Ordnance Survey opens source code to web 2.0 applications

Web developers are this week previewing a free online platform to help them experiment with some of the world's most advanced geographic information.

OS OpenSpace enables web-savvy users to build mash-ups with a range of Ordnance Survey data in line with government aims to make public sector information more accessible.

Under an application programming interface (API) developers will register for a feed of data to experiment with non-commercially. It includes a range of mapping scales covering the whole of Great Britain down to street level.

This week's stage involves a hands-on preview to a dedicated group of developers who will have exclusive access to test functionality and build applications ahead of a public launch early in the new year.

"Technology continues to expand the opportunities for benefiting from geographic information," says Vanessa Lawrence, Ordnance Survey's Director General and Chief Executive. "Our OS OpenSpace project is all about promoting innovation and allowing non-commercial experimentation with our mapping data."

Ordnance Survey's move has been welcomed by Steve Coast, founder of OpenStreetMap and a consultant on the development of OS OpenSpace. He says: "This represents one of the most significant releases of a mapping data API. It will be interesting to see what web developers do with it."

Ordnance Survey is keen to ensure its community of more than 500 business partners support OS OpenSpace. Partners will be able to offer their own equivalent experimentation platform as well as offer developers a path to help take forward ideas suitable for commercial application.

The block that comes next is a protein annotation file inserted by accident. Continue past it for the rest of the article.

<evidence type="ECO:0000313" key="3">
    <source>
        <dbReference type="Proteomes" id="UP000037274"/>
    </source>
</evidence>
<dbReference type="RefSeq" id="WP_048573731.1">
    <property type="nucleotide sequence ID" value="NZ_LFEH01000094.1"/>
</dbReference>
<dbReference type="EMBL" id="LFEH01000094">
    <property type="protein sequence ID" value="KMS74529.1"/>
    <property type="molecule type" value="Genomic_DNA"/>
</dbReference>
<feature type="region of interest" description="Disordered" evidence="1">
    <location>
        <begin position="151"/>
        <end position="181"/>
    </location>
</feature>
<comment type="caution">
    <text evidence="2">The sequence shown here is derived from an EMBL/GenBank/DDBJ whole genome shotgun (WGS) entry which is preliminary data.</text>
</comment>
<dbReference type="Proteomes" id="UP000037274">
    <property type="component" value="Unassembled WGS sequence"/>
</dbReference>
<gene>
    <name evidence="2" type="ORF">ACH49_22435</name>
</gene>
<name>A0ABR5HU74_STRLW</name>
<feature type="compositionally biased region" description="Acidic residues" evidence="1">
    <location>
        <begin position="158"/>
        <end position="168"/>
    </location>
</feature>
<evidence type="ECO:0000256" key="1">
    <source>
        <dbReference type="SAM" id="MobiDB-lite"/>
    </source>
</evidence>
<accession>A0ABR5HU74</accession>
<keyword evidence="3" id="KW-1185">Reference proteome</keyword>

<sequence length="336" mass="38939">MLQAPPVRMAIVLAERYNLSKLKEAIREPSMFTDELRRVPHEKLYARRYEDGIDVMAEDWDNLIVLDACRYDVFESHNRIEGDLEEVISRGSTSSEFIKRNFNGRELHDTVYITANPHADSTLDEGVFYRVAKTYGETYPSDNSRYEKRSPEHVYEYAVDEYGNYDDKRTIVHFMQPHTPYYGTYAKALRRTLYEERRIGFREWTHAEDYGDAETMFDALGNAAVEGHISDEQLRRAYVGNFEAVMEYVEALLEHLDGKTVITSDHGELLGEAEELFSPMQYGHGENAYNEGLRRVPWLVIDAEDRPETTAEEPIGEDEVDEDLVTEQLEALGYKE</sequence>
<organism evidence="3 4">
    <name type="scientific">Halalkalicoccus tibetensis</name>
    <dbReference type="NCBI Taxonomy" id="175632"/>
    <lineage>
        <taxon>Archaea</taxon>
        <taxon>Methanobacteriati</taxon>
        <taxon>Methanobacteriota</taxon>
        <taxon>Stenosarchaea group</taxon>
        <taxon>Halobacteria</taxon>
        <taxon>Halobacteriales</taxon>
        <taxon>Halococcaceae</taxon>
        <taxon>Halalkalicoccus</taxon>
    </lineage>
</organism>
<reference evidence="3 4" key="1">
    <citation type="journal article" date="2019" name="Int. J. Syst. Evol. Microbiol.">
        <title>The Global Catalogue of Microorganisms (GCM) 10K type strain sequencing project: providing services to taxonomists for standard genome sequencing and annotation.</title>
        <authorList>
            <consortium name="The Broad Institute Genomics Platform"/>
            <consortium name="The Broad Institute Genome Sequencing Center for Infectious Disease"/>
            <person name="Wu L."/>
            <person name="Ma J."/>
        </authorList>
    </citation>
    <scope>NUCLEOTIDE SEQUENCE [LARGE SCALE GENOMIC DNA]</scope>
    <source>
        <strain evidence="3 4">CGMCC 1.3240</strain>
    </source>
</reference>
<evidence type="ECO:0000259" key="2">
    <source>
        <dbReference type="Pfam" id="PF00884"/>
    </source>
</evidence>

Developers can access up to 30 000 "tiles" or extracts of data a day and up to 1 000 place name look-ups. OS OpenSpace allows users to add markers, lines and polygons on top of Ordnance Survey maps, search for place names with a gazetteer and display other location data from elsewhere on the web.

The platform is a JavaScript API that uses "slippy map" technology, so users can grab and move images in different directions. As well as the API itself, OS OpenSpace will include a community website so developers can discuss, review and collaborate on projects.

OS OpenSpace comes just three months after Ordnance Survey launched its explore portal enabling users to create and share walking routes over the web. So far, explore has 1400 members with 800 individual routes posted.

Ordnance Survey's Developer Partner programme also helps individuals and organisations that have potentially marketable ideas for using mapping information. This is a one-year, low-cost package of technical and business support with access to sample data.

The Cabinet Office recognised Ordnance Survey's progress towards OS OpenSpace in its response earlier this year to an independent review of how public sector information is created and shared over the internet.